Most banks require users to provide personal details in real time to authenticate customers during digital transactions. This usually foils fraud attacks. These details are called out-of-band authentication because they happen away from the user’s browser, via a smartphone, card reader or numeric code chart. So how does a criminal rob an SMS code without infecting the victim’s smartphone? How does he or she gain real-time access to a time-based code issued by the bank for a given transaction?

Well, they typically can’t. But you can appreciate how much they would want this type of access.

Enter interactive phishing, a real-time web session that dupes users with a seamless flow of changing screens and messages controlled by the attacker from a remote server. Using this type of interactive attack, criminals can better impersonate the victim’s trusted bank or service provider. Furthermore, with information being delivered from the victim according to the attacker’s request in real time, the chances of success are much higher. This threat is considered advanced and high risk due to its credibility factor.

Read the complete X-Force Report on The Perils of Phishing

Reel Experts and Dainty Hooks: An Insider’s View

Like other cybercrime-related domains, the interactive phishing attack is hosted on a domain the attacker registers. But unlike regular phishing pages, it is a live web session attackers control and can personalize at their discretion.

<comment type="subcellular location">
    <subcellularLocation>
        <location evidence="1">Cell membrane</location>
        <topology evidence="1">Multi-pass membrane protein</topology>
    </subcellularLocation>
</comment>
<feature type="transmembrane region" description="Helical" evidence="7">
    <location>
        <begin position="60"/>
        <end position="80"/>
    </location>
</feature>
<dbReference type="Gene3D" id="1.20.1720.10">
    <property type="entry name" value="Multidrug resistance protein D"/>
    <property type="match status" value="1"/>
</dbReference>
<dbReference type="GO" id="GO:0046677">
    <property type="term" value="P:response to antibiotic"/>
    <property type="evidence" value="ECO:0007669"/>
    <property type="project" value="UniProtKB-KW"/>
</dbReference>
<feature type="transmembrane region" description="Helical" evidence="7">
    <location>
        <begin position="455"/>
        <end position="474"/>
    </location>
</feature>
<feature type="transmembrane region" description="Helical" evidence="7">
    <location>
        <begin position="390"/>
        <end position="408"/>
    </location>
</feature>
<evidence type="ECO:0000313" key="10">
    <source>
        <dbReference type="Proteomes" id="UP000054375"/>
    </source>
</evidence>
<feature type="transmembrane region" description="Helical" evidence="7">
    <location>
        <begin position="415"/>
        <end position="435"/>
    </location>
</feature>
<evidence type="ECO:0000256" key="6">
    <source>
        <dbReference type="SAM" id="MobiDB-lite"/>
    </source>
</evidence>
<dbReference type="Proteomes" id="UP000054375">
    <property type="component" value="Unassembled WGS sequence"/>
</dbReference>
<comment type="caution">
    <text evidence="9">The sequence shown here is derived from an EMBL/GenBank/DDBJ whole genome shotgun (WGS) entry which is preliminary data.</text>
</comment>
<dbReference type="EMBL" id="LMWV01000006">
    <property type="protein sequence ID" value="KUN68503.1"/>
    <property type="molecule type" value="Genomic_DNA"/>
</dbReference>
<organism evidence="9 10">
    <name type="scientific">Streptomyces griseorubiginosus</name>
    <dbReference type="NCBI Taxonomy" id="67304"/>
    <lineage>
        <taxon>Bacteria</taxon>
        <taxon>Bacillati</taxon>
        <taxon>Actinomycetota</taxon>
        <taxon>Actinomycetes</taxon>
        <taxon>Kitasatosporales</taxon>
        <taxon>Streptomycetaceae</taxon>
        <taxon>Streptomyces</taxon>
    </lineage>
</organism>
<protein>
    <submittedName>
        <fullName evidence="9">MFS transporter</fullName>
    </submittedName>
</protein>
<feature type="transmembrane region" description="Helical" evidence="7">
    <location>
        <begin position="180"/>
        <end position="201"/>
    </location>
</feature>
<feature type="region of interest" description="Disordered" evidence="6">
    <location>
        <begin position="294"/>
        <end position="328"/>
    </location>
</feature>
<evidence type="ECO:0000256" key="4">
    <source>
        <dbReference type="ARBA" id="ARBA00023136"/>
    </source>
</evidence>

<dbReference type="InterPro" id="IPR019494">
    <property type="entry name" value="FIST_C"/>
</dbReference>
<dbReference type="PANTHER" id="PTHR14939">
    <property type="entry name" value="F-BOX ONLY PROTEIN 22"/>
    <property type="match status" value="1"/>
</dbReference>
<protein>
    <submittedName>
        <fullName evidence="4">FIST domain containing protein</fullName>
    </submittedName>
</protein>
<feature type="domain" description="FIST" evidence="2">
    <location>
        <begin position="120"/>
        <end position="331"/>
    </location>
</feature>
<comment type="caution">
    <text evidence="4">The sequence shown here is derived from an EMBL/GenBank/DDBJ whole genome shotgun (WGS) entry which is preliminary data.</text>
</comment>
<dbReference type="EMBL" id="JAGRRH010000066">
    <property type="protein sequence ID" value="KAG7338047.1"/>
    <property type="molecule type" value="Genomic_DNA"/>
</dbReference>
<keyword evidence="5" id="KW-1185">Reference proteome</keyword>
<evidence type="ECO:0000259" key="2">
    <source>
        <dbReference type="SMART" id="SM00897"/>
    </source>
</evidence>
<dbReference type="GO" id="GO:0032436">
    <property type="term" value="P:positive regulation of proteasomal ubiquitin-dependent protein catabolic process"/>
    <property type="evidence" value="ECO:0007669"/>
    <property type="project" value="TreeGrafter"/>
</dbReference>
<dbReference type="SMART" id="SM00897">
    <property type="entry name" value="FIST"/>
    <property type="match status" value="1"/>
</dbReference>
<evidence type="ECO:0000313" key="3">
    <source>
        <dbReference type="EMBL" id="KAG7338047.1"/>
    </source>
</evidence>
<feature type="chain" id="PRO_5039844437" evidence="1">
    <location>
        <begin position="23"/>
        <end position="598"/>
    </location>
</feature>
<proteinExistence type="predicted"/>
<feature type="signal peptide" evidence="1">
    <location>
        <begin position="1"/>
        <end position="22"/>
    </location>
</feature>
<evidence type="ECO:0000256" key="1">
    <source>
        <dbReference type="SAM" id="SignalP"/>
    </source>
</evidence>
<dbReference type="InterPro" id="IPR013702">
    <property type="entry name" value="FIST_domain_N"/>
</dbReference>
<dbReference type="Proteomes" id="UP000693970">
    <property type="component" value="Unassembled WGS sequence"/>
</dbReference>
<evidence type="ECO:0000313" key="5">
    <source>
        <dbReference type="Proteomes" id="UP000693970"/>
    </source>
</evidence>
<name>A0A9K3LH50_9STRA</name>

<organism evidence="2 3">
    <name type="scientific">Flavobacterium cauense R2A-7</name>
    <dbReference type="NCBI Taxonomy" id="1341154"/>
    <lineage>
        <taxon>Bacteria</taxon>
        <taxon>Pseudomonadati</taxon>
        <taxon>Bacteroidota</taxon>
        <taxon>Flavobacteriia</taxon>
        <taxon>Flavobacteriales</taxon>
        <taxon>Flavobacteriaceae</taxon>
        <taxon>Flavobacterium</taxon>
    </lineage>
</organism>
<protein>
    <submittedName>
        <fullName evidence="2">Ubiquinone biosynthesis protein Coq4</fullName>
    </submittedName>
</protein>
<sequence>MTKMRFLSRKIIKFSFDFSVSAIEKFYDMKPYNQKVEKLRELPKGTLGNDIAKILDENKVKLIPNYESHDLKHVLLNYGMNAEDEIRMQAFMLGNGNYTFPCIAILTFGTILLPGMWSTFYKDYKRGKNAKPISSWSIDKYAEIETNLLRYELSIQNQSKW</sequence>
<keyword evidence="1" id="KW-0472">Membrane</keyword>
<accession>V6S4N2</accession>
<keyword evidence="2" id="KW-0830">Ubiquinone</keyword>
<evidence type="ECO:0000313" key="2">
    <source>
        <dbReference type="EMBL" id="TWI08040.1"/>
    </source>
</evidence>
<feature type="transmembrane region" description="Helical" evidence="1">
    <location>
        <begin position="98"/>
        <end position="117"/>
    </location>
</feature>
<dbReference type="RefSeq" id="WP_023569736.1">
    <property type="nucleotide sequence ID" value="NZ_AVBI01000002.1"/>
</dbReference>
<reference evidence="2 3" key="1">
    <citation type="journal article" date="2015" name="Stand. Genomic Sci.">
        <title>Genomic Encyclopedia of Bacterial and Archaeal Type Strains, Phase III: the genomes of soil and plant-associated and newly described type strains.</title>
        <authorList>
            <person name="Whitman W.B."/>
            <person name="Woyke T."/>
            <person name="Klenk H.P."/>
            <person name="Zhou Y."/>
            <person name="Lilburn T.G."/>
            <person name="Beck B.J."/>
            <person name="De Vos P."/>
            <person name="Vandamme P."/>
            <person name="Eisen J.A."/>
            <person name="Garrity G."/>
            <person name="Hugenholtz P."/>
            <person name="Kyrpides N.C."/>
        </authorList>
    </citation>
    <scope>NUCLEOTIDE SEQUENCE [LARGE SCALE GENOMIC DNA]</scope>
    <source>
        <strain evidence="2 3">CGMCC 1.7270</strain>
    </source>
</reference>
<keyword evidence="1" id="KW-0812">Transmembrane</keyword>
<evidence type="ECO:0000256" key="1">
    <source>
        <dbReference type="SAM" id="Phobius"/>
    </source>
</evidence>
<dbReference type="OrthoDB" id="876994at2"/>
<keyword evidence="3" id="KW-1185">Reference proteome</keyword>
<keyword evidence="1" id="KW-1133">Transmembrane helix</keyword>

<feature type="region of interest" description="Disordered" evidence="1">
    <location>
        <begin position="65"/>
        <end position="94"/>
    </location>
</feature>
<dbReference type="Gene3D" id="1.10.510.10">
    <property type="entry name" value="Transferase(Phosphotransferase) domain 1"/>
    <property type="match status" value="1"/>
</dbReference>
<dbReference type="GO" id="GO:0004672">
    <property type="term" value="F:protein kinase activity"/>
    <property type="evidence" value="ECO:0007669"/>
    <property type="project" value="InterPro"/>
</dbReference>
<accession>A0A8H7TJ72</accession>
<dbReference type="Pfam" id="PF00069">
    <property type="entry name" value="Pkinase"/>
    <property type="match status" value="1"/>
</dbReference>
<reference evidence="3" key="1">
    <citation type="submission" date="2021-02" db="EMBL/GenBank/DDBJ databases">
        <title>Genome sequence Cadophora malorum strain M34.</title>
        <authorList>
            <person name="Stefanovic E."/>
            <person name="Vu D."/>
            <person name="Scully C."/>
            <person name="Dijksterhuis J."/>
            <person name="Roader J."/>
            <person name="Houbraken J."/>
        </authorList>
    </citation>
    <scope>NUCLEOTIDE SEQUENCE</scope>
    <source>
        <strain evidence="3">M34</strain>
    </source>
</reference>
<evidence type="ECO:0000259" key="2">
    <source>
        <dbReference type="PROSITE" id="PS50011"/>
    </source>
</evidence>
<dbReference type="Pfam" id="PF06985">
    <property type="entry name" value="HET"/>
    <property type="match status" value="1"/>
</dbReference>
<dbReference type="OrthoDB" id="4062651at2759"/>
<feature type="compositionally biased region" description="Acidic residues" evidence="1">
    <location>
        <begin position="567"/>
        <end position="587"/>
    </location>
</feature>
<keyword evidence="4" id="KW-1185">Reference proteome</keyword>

1. Spam Email

A victim receives a phishing email containing a link. After clicking it, the victim lands on the attacker’s page, which looks like the bank’s real website, but the URL in the address bar is not the correct one. To add a measure of credibility and to manage the different targeted brands, the attackers add an underscore followed by the bank’s URL in the address bar.

2. Start a Session

The interactive web session begins as soon as a new victim arrives to the fake page. To alert the attacker every time there’s a new phish in the net, the admin panel launches a sound bite of evil laughter. Yes, evil laughter!

From this point on, the victim and the attacker are interlocked in a conversation of sorts — only the victim is entirely unwitting and the criminal is likely to initiate an account takeover fraud attempt during the talk.

Figure 1: An Interactive Phishing Conversation